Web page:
Sylvia Mendez helped end 100 years of segregation in California

During this Hispanic Heritage Month we honor Sylvia Mendez who helped change life for Mexican children in California when legal action ended segregation.

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Sylvia ¬†was the daughter of Gonzalo Mendez,a Mexican immigrant and Felicitas Mendez, a Puerto Rican immigrant. Like most parents, they wanted Sylvia and her two brothers to get a good education but they were not allowed to enroll into a “white” school.

Sylvia’s parents and other parents filed a class action lawsuit in 1945 on behalf of more than 5,000 children who attended segregated schools. They won the lawsuit.

In February 2011, President Obama awarded Sylvia Mendez the Presidential Medal of Freedom.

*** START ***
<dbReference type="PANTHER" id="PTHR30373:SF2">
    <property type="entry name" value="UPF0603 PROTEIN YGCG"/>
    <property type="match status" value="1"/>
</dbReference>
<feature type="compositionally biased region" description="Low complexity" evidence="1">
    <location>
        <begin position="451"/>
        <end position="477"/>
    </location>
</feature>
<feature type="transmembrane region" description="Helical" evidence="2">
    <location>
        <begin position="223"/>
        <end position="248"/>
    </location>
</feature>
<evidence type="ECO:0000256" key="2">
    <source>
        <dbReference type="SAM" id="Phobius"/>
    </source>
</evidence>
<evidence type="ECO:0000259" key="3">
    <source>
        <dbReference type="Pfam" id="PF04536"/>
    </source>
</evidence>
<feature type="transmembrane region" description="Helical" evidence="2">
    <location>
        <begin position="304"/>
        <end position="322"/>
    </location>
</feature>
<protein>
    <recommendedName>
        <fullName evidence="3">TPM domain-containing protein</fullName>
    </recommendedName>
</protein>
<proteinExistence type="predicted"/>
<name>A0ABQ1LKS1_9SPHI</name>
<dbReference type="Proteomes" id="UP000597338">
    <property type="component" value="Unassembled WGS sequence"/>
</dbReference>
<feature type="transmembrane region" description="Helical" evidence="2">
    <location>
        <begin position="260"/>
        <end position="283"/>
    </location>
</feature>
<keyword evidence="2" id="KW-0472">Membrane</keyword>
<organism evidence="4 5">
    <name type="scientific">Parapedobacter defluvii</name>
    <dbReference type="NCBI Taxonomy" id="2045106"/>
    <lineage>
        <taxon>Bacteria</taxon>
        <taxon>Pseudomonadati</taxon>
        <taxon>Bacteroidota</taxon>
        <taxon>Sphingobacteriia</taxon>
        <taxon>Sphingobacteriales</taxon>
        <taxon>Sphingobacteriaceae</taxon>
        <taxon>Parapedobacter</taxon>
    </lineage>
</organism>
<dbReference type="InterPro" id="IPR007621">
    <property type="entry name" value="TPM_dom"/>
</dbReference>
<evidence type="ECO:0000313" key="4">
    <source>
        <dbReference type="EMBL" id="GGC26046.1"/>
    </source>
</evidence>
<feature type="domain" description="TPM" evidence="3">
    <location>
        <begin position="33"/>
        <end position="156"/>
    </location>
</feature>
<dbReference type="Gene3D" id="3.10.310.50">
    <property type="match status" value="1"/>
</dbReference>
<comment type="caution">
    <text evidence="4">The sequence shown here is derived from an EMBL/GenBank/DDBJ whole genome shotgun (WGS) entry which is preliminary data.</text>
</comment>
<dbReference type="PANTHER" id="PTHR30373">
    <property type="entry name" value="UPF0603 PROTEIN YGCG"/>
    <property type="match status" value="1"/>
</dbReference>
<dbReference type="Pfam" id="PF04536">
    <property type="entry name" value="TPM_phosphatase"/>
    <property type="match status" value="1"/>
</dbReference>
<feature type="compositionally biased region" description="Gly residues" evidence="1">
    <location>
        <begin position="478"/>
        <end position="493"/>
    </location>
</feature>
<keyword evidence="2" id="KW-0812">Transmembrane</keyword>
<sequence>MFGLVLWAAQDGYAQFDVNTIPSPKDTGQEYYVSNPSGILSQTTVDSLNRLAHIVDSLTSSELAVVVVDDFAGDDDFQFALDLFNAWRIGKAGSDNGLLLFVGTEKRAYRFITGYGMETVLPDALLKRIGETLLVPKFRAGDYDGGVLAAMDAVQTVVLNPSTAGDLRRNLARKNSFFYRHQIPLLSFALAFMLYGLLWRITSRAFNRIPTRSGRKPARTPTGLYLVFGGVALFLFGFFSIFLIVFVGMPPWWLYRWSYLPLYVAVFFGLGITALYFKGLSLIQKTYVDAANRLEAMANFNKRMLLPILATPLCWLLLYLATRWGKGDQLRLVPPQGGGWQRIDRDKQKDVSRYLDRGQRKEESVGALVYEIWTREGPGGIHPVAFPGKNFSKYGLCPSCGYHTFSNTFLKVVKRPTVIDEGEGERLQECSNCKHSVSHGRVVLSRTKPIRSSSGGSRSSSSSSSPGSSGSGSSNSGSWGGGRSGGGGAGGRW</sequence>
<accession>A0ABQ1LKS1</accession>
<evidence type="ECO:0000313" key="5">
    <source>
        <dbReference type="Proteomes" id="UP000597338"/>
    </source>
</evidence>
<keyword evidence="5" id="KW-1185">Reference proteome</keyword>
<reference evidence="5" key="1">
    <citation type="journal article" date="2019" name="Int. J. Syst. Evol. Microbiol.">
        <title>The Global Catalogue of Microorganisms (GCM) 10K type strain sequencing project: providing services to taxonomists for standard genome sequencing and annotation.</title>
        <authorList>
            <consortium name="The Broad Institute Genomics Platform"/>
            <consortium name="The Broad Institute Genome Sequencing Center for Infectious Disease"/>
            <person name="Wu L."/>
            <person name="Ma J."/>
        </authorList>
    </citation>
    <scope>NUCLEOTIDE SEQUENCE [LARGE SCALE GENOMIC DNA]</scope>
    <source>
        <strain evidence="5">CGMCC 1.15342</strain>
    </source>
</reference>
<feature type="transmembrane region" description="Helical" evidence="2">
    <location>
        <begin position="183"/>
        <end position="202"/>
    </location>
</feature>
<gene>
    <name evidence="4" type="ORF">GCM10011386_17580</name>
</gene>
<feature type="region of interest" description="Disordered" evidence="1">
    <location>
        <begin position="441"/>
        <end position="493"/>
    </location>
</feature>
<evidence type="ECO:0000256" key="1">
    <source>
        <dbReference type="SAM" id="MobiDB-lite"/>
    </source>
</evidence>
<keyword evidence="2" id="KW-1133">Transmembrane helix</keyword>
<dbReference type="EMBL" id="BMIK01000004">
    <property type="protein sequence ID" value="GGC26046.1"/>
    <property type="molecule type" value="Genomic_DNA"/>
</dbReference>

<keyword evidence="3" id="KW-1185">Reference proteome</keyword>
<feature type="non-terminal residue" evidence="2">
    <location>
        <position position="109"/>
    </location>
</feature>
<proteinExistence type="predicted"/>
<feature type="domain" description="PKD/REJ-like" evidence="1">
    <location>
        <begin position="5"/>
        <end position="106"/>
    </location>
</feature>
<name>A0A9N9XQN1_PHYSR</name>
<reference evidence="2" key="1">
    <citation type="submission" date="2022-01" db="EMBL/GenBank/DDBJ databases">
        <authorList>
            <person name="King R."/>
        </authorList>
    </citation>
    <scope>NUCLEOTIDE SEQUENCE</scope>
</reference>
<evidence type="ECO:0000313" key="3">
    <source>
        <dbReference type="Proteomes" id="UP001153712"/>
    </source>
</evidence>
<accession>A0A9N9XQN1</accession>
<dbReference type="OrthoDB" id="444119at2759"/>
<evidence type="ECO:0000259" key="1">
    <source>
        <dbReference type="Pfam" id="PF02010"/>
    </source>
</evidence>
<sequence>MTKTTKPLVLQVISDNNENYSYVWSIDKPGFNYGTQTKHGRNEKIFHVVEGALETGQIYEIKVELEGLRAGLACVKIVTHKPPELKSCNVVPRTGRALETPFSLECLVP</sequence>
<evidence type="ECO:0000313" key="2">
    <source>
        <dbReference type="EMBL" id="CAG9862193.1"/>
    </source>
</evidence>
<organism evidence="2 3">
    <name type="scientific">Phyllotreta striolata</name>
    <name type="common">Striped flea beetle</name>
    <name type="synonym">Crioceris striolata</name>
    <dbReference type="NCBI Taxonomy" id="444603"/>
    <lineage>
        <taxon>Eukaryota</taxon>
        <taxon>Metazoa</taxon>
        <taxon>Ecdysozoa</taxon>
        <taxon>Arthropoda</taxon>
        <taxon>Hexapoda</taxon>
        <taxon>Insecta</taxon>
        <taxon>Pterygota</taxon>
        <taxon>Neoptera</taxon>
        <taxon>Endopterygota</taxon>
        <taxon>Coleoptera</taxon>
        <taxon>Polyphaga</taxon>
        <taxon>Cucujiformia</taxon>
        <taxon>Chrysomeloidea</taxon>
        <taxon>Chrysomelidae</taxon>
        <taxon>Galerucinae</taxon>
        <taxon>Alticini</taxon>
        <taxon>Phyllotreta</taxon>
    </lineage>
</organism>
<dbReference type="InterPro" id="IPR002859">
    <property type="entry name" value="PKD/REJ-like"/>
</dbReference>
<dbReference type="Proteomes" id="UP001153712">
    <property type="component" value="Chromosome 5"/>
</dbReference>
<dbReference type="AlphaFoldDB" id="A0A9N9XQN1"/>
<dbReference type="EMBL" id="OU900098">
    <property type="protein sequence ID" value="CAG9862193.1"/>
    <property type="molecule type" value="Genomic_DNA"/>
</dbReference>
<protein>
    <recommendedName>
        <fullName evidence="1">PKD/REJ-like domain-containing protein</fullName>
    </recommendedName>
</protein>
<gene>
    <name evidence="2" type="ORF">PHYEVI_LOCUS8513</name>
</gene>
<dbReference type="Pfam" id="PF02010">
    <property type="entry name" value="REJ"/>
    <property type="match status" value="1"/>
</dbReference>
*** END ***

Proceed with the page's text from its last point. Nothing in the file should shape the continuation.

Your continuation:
Today Sylvia Mendez continues to share her story in schools across the country.

More information:

History on Sylvia Mendez 

Hispanic Heritage Month: Celebrating Hispanic women who have changed the world

This Hispanic Heritage Month (Sept. 15- Oct. 15) we will be honoring Hispanic women who have worked to make life better for others, especially the Hispanic community.

These are women who have made an impact in education, politics, art, journalism, science, civil rights, tech and other fields. Some of these Hispanic leaders are still with us today and some are not, but their legacy lives on.

MARIA L. DE HERNANDEZ FOUGHT AGAINST SEGREGATION IN TEXAS SCHOOLS

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Read more about Maria Rebecca Latigo de Hernandez and her hard work.

Texas State Historical Association